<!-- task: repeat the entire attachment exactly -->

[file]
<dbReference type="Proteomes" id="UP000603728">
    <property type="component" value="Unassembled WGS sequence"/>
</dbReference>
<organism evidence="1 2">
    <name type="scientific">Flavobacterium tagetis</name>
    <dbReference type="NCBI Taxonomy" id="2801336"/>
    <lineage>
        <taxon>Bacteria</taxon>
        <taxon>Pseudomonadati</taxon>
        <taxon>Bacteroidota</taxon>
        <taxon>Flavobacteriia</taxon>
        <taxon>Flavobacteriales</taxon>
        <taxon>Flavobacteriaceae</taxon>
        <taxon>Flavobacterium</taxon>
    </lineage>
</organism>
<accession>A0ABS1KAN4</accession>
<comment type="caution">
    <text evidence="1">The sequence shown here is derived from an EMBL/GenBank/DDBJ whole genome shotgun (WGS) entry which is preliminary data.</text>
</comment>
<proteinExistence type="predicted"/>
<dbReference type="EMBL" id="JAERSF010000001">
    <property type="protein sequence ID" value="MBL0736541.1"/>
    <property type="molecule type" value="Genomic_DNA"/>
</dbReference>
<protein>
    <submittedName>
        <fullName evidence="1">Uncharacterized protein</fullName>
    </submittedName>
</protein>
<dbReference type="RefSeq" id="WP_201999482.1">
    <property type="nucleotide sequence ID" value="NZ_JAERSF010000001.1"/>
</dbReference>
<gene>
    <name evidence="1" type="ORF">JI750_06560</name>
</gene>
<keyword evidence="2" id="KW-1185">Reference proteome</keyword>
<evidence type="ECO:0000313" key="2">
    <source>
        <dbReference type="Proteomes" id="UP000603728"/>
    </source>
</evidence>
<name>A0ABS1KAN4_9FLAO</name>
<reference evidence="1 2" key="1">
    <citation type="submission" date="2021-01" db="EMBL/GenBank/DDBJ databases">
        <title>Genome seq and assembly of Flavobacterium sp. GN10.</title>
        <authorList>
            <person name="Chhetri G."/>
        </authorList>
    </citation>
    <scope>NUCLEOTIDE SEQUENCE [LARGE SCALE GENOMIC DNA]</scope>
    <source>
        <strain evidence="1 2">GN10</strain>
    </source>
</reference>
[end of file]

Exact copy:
<dbReference type="Proteomes" id="UP000603728">
    <property type="component" value="Unassembled WGS sequence"/>
</dbReference>
<organism evidence="1 2">
    <name type="scientific">Flavobacterium tagetis</name>
    <dbReference type="NCBI Taxonomy" id="2801336"/>
    <lineage>
        <taxon>Bacteria</taxon>
        <taxon>Pseudomonadati</taxon>
        <taxon>Bacteroidota</taxon>
        <taxon>Flavobacteriia</taxon>
        <taxon>Flavobacteriales</taxon>
        <taxon>Flavobacteriaceae</taxon>
        <taxon>Flavobacterium</taxon>
    </lineage>
</organism>
<accession>A0ABS1KAN4</accession>
<comment type="caution">
    <text evidence="1">The sequence shown here is derived from an EMBL/GenBank/DDBJ whole genome shotgun (WGS) entry which is preliminary data.</text>
</comment>
<proteinExistence type="predicted"/>
<dbReference type="EMBL" id="JAERSF010000001">
    <property type="protein sequence ID" value="MBL0736541.1"/>
    <property type="molecule type" value="Genomic_DNA"/>
</dbReference>
<protein>
    <submittedName>
        <fullName evidence="1">Uncharacterized protein</fullName>
    </submittedName>
</protein>
<dbReference type="RefSeq" id="WP_201999482.1">
    <property type="nucleotide sequence ID" value="NZ_JAERSF010000001.1"/>
</dbReference>
<gene>
    <name evidence="1" type="ORF">JI750_06560</name>
</gene>
<keyword evidence="2" id="KW-1185">Reference proteome</keyword>
<evidence type="ECO:0000313" key="2">
    <source>
        <dbReference type="Proteomes" id="UP000603728"/>
    </source>
</evidence>
<name>A0ABS1KAN4_9FLAO</name>
<reference evidence="1 2" key="1">
    <citation type="submission" date="2021-01" db="EMBL/GenBank/DDBJ databases">
        <title>Genome seq and assembly of Flavobacterium sp. GN10.</title>
        <authorList>
            <person name="Chhetri G."/>
        </authorList>
    </citation>
    <scope>NUCLEOTIDE SEQUENCE [LARGE SCALE GENOMIC DNA]</scope>
    <source>
        <strain evidence="1 2">GN10</strain>
    </source>
</reference>